A very good relationship novel… Ernestam is like a wise therapist.
– Magnus Utvik, Swedish Television Gomorron Sverige.
When she is close to her main character’s experience the prose is often subtle and gently suggestive. Ernestam creates a fine balance between Viola’s words and the reader’s mental images.
…in her concern for the language and feeling for the importance of detail Ernestam shows her insights as a psychological realist.
Can one win an Oscar, a BAFTA or a Grammy for the most beautiful prose style? If so, Maria Ernestam clinches it. I’d fall on my knees in a pool of mud for her words, deliciously entwined throughout this tale set in Skåne. A journey uncovers a family’s destiny, taking a detour via China. Properly worked through and worth reading.
A horribly believable account of how sick things can become healthy, and wrong can be right.
…the dark sides of the human psyche are drawn with psychological depth.
As a reader one quickly gets into her head (Viola) and, without undue exertion enters into her fears and frustrations. Thoughts about promises in life, about love and eternity are conveyed through her, with apt references to Anglo-Saxon poetry, which is her speciality.
– Borås Tidning
Many times Maria Ernestam’s authorship has its feet thrust deep into the mud of ordinary existence, yet with a startling imagination that flies through the air. ‘On the Other Side of the Sun‘ is no exception. Again she shows her commitment to writing about ordinary human beings in a way that makes the narrative both stirring and mysterious.
Irrespective of the choices she makes, Maria Ernestam knows the art of telling a multi-layered story. And she remains as one of my unrivalled favourites in Swedish writing.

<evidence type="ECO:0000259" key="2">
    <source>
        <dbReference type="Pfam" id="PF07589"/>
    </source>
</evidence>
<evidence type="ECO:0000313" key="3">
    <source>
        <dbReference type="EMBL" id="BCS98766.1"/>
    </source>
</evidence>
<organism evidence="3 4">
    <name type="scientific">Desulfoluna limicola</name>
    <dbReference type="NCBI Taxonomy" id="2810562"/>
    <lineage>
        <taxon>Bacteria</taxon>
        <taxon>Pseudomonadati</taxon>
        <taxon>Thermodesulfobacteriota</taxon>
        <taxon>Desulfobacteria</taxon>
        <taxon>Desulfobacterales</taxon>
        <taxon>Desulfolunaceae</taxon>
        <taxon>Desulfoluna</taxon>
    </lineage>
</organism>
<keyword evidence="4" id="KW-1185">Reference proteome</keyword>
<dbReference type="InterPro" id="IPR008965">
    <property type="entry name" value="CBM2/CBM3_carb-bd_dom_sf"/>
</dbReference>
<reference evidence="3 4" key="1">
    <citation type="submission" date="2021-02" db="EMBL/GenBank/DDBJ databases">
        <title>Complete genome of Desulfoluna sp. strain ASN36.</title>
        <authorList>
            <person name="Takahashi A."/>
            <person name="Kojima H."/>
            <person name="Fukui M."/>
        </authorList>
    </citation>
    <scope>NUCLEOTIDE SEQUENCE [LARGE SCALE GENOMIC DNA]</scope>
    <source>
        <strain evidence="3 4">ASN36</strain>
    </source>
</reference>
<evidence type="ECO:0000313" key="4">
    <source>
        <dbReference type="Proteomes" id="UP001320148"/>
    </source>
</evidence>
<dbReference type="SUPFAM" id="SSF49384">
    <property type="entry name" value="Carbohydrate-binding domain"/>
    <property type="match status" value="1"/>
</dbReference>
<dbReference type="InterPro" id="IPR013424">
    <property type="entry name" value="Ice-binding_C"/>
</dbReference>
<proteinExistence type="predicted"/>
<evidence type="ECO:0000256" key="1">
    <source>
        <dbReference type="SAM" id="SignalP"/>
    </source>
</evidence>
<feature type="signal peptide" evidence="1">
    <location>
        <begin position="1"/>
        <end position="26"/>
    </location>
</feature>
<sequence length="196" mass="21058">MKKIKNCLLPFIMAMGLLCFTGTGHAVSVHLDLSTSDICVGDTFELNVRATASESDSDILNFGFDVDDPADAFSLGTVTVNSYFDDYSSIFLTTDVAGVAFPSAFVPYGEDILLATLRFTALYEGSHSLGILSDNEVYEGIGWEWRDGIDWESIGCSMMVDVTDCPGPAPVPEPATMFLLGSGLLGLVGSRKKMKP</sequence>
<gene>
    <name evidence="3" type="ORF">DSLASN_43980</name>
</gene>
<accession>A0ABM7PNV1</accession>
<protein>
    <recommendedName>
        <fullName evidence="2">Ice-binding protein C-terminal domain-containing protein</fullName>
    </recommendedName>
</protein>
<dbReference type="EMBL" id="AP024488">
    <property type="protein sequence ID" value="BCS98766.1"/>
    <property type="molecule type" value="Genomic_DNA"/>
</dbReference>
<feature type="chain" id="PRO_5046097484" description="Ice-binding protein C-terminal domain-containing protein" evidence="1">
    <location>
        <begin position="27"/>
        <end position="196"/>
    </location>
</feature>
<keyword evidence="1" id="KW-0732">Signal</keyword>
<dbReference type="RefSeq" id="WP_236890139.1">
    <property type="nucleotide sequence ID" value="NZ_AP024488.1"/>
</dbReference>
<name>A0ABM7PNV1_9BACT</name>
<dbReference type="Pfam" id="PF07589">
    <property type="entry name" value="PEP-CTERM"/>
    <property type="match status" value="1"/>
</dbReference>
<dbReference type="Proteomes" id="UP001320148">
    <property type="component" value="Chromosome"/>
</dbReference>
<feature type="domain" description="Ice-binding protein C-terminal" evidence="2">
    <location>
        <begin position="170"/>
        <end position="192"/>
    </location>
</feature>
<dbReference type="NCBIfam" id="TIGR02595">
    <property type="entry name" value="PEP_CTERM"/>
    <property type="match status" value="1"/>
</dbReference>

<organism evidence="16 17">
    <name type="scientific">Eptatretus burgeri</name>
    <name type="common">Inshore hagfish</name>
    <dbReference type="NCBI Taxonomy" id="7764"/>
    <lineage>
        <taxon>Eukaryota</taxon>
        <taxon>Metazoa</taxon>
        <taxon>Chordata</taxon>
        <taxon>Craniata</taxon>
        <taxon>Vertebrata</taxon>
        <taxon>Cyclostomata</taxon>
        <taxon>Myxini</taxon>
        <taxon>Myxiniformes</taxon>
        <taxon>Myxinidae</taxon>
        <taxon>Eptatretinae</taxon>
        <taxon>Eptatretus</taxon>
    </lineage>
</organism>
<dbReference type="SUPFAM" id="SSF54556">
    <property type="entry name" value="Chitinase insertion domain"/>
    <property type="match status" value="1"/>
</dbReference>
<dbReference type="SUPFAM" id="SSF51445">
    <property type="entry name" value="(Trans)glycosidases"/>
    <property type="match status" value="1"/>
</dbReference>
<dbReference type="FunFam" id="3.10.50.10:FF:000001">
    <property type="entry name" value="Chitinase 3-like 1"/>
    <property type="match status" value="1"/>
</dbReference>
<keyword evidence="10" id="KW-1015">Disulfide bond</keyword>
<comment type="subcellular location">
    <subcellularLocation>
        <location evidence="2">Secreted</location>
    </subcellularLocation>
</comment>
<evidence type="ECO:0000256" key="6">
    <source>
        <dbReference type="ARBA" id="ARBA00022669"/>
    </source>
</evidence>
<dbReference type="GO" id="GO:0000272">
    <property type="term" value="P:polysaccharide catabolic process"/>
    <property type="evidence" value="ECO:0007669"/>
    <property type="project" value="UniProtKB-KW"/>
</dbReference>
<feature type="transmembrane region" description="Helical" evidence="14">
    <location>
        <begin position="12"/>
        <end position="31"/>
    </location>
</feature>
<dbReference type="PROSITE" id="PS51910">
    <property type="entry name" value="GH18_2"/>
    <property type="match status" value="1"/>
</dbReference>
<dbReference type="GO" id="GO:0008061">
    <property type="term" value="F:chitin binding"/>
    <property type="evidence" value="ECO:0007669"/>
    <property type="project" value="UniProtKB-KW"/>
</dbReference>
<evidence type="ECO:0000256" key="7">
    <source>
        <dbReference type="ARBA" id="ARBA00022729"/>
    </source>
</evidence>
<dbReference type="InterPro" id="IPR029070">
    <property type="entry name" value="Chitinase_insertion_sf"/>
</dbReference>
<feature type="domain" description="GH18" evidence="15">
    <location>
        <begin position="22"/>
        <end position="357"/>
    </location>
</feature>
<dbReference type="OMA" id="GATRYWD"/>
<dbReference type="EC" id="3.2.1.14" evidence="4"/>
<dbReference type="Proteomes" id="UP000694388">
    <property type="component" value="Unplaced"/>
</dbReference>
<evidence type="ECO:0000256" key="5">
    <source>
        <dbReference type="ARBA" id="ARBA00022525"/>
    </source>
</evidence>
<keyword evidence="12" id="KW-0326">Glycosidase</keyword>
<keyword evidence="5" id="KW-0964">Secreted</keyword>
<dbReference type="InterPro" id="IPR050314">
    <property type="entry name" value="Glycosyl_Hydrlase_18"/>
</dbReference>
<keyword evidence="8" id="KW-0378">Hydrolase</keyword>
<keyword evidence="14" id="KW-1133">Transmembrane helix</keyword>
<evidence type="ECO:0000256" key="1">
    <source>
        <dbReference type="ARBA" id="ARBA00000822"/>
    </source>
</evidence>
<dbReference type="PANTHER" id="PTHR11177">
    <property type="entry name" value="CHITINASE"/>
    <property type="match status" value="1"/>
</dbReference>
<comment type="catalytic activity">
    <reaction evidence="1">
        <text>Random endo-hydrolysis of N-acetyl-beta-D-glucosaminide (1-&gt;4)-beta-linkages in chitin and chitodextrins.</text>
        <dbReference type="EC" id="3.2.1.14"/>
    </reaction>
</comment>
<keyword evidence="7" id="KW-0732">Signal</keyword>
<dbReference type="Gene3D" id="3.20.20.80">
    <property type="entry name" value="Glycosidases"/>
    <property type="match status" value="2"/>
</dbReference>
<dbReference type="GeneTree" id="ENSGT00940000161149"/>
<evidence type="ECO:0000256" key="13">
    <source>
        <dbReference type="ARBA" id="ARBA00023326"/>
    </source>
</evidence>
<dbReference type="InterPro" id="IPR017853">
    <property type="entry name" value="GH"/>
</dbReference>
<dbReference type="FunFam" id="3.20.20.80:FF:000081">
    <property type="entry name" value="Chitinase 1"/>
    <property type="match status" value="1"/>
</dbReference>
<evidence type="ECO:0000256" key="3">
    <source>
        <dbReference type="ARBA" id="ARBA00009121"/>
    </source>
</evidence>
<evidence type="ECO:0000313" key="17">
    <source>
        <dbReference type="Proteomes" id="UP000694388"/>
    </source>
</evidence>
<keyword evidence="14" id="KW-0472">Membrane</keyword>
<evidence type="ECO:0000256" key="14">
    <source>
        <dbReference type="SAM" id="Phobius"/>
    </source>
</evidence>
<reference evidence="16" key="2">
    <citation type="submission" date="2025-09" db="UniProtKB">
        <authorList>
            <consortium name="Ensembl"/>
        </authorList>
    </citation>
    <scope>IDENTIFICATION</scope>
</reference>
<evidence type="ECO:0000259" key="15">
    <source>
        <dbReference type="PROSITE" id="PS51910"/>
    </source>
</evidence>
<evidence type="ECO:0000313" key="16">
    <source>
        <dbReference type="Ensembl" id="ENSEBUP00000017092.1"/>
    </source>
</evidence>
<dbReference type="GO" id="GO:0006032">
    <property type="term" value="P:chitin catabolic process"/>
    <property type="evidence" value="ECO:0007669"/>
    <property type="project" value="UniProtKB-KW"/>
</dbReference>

– Nerikes Allehanda
The contents are often rather spicy, also on this occasion.
This is exactly what Maria Ernestam does so well. She constructs her books with relationships verging on the unpleasant. Nonetheless we want to know what’s going to happen and how things will resolve themselves in this family…
– Swedish Radio P4 Halland
Maria Ernestam’s first few books were much talked about because of their well-written use of literary burlesque. In her latest she changes the tone and terms of reference by confronting the eternal questions of love, sorrow and loyalty both towards those who are close to us and in relating to our own conscience. Further intensity comes out of the fact that the novel is to some extent factually based on actual events in the author’s family background. This is a story with both depth and content and epic largesse. It concerns solidarity between women, shared pain and loyal support far beyond the generation divide. Also fantastically well rendered with a fine sense of the aesthetics of our language. Read it!
Maria Ernestam flexes the concept of ‘for better or worse’. How much should one put up with, how much is a marriage worth? There is also a parallel story here of a young couple who journey to China to work as missionaries. Their story is about love. And a little about eternity. And how love may be the only thing that is eternal. A moment frozen in time.